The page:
Strategy focused group, Ron Thomas, Tuesday with Ron

From Human Resources to Human Capital

I was recently named to the Expert Advisory Panel at the Human Capital Institute located in Washington, DC. This is my first post on that site.

Human Resources is a relatively modern term coined from all indications in the 60s. It was previously known, possibly since its inception, as “Personnel”. During this transformation, HR was basically an administrative function charged with a range of worker-related processes. This same model is still in existence in some companies today if you can believe it. They have plodded along feeling very comfortable in that space, and some would stay there if circumstances had not changed. Because of the economic turmoil, the ground has shifted.

With the economic fallout, there is a distinct need for a more strategic approach. Meanwhile, we have all heard and read about our profession wanting that seat at the table. We wanted a brand as strong as marketing and finance. Because of this “perfect storm”, for all that wanted that new place on the corporate totem pole, your wishes have been answered.

All the issues, such as talent management, succession planning, leadership development, and employee engagement are now at the forefront of every company. From the Board Room to the C-Suite, the entire strategy of managing human capital is being discussed. The 64K question is, are you ready for the challenge?

HR Certifications, Strategy Focused Group

Today is the perfect opportunity for HR professionals with the perfect skill set and business acumen who are passionate about human capital. This is what is going to drive the business going forward because a strategy for talent has to be put in place. Research has shown that talent is the biggest and most critical determinant in driving a company’s performance. Issues such as engagement, leadership development, talent strategy, and career development will have to be addressed for a company to execute current and future business strategies.

The Right Management compiled a recent study that showed 43% of employees in the Northeast were engaged and committed to their jobs and employers. This was the lowest of regions within the US. I always notice the number of articles that tout the key ways to solving issues such as these—“ 3 steps, 4 steps or 5 steps to create…” etc. There are no size fits. There are some common threads even though each company’s culture is different and the internal and industry issues may not be the same. Each company has different business drivers. However, one thing is for sure– there must be a concerted effort to define a complete strategy that connects all the dots. The days of disjointed efforts are over for good. The “umbrella” has to be created with all the underlying pieces of talent strategy (Onboarding, Training & Development, Performance Development, Leadership Development, Coaching, and Succession Planning).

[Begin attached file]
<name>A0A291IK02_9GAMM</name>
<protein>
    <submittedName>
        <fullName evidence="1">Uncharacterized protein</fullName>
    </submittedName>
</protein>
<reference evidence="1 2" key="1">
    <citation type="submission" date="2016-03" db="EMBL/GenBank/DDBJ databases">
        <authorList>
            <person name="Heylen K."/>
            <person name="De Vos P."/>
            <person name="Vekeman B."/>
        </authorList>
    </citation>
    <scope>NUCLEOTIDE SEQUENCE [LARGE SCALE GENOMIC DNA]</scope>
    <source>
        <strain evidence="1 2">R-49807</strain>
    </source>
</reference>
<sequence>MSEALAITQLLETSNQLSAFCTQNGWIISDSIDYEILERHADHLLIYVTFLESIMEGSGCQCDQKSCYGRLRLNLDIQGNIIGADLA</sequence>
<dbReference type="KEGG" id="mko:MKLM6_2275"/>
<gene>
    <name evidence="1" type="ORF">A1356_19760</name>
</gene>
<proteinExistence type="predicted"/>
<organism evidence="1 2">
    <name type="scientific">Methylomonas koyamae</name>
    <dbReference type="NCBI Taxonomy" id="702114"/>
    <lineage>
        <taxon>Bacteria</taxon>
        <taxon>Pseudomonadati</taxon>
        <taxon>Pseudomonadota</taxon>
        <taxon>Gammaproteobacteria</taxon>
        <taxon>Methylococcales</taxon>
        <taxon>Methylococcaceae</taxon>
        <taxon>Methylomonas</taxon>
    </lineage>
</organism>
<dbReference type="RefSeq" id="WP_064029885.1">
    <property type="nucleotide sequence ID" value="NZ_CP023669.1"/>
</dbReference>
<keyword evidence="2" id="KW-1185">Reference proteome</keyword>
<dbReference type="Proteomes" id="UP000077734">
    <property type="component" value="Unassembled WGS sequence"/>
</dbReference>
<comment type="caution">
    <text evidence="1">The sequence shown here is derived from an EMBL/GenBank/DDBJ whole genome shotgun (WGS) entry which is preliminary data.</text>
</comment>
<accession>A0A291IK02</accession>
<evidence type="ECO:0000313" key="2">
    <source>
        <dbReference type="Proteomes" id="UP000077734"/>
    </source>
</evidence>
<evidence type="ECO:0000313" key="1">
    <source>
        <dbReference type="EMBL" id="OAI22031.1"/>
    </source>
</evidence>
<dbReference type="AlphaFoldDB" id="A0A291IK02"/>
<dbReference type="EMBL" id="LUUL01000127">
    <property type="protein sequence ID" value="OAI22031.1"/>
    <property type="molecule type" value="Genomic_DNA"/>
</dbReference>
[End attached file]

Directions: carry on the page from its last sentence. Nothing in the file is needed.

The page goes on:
So where do we start? Working through a SWOT analysis would be a great place to start because it puts all the issues on the table front and center. Developing a long-term strategic plan is also a must for all HR departments. Creating an internal HR advisory board of key leaders throughout the company is also a smart initiative. Create an external like-minded group of fellow HR folks that will allow you to collaborate with peers about your ideas and serve as a sounding board of best practices.

HR Executive ran a great article that states in terms of specific experience, the most common functional area within HR for the HR heads to have worked in is talent management. This skill set finally makes it to the top. But it also puts pressure on some HR leaders to raise their game. The skill sets for HR have done a 180. There is a tremendous body of work on the importance of talent management and how it plays an integral part in any successful company.

Another defining feature of any company moving forward is for the head of HR to report directly to the CEO. That is where Marketing, Finance, and all the strategic functions of the company report. There is also a great deal of discussion concerning HR professionals being considered for the CEO’s role. If HR is reporting to the COO, that is an indication that human capital is NOT taken seriously, and that is a problem. With the turmoil continuing and the challenges of keeping the top talent in place and keeping the talent pipeline full, HR today is at the epicenter of the upcoming storm.

To make the cut going forward, HR must move from HR departments to a true Human Capital department grounded in long-term strategy, rigor, and methodology. Shall we say HR 3.0??

Leave a Reply

Your email address will not be published. Required fields are marked *